The South African Touch Association (SATA) is pleased to announce that it will be hosting its first ever Touch Rugby World Cup in SA next year.
SATA is recognised by the South African Sports Council and is currently in the process of registering with the South African Sports Commission and Olympic Committee (SASCOC) – the governing body of sports in SA. The event itself has also been fully endorsed by Sports Minister Rev Dr Makhenkesi Stofile.
The World Cup, which will be hosted at the Danie Craven Stadium in Stellenbosch from 17th to 21st January 2007 and is endorsed by the Federation of International Touch (FIT) , will feature 41 teams from 15 countries, including current world champions in the Men’s, Ladies and Mixed divisions, Australia, archrivals New Zealand, England, Japan and the USA, among others.
The event will be divided into seven divisions namely, Men’s Open, Ladies Open, Mixed Open, Mixed and Men’s Seniors (over 30′s), Men’s Masters (over 35′s) and Men’s Veterans (over 40′s). The top four teams in each division after the league stages will advance to the semifinals, with the respective winners then battling it out for the championship.
This prestigious event will mark the sixth Touch World Cup in the history of the sport. The inaugural tournament was held in Australia in1987, with SA participating in all the events since readmission into the world sporting arena in 1995. The last Touch Rugby Cup was hosted just outside of Tokyo in Kumagaya in Japan in May 2003 where Australia took the honours in all divisions, with New Zealand finishing second on the log standings across the board, while South Africa claimed the bronze medals in three of the four categories entered.
In a letter endorsing the event, Stofile stated “As an amateur sport promoting the participation in sport in line with the mission statement of the Ministry of Sport and Recreation South Africa, creating an active and winning Nation, I would like to extend my unequivocal support for this international event”.
Commenting on the event, SATA president Garth Macintosh said: “It is a great honour for South Africa to host this event. We would ask and hope for as much local support as possible to help our national sides take on the best the world has to offer.”
Touch rugby is one of the few sports in the world where men and women compete in the same arena and the broad spectrum across age groups illustrates the extent to which the game caters for everyone. The sport is definitely one of the fastest growing sports in SA mainly because of the ease of setting up playing fields, which is essentially the only requirement to host a game. Touch rugby has become quite popular in the previously disadvantaged areas in the past few years, which has increased interest in the game significantly.”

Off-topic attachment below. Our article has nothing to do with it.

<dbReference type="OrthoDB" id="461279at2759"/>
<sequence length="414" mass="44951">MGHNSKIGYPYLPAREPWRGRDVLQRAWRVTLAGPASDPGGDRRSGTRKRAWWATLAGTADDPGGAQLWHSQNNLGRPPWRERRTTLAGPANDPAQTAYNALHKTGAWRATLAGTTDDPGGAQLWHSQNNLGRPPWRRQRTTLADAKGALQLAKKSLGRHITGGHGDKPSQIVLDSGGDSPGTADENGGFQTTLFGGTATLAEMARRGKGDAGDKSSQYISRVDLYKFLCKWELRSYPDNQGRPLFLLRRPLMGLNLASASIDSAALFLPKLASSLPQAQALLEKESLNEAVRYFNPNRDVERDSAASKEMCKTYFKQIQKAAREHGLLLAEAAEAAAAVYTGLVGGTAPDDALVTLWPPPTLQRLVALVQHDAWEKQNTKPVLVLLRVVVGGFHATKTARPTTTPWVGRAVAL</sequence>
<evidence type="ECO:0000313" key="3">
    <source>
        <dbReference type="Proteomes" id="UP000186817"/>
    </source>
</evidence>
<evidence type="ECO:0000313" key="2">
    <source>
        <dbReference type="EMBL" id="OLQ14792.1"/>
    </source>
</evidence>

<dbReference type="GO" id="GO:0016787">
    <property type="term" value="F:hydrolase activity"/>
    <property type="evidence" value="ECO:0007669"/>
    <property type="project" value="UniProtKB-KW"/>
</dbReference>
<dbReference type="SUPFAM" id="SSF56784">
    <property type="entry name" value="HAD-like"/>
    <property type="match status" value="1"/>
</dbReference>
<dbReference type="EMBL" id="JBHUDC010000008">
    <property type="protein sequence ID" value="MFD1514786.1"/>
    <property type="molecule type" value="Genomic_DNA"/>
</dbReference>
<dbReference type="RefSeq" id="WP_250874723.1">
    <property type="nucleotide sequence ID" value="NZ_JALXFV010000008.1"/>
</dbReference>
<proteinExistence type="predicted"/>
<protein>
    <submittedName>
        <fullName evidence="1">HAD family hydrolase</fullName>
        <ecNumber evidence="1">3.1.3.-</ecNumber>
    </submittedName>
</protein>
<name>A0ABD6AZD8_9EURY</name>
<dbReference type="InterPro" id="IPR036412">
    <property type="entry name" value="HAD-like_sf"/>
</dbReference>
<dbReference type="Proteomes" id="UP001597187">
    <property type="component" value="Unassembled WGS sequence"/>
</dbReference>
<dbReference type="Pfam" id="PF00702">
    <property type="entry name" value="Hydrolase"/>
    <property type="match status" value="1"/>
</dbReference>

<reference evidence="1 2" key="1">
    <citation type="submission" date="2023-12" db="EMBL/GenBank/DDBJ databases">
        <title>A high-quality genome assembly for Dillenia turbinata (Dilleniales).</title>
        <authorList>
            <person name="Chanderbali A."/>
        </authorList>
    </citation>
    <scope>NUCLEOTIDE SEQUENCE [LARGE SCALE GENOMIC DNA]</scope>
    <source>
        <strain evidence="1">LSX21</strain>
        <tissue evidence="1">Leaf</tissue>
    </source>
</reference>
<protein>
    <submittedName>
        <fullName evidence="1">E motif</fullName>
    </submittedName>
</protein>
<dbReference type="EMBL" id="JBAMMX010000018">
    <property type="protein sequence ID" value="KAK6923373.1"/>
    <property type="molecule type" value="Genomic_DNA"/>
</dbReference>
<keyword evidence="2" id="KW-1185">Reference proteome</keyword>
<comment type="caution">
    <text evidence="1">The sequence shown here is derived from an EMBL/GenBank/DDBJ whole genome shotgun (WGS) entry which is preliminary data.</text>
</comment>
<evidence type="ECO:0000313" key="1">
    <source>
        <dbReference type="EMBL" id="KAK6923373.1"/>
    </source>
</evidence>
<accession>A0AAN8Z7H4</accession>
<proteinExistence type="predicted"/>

Most teams are expected to arrive for the showpiece early in January to acclimatize for the event.
What is Touch Rugby?
South Africans have played touch rugby on an informal basis for many years. Following phenomenal growth in popularity and prominence in Australia and New Zealand, Touch Rugby has also become more formalised in South Africa as it transitioned from the informal 1 touch that is played socially on school fields, beaches and just about any open area throughout the country on weekends, to the internationally accepted 6-down code which follows a more formalised league and tournament structure.
Touch is a non-contact game played on a field 70m by 50m (3/4 of a rugby field). There are 12 players in a team, 6 on the field at any given time, with 6 rolling substitutes. Both men and women play, in either a men’s team, a ladies team or a mixed team. Games consist of two halves of 25 minutes each. Each team has 6 consecutive possessions to try and score a try by crossing the try line without the attacking player being touched. If a try is not scored within these 6 possessions, possession is handed over to the opposition team after the 6 down or immediately on an error such as a dropped ball or a forward pass. Touch rugby is played internationally according to the Federation of International Touch (FIT) rules. These are commonly known as the 6 down rules, which differs to the informal style of 1 touch most commonly known in South Africa.
In the last fifteen years, Touch has developed to the point where South Africa now has around 10 000 registered players competing in 12 leagues across 9 regions of the country. Compare this to the numbers in Australia – over 940 000 participants – and New Zealand – over 150 000 registered players – and the future and growth of the sport in South Africa looks bright.
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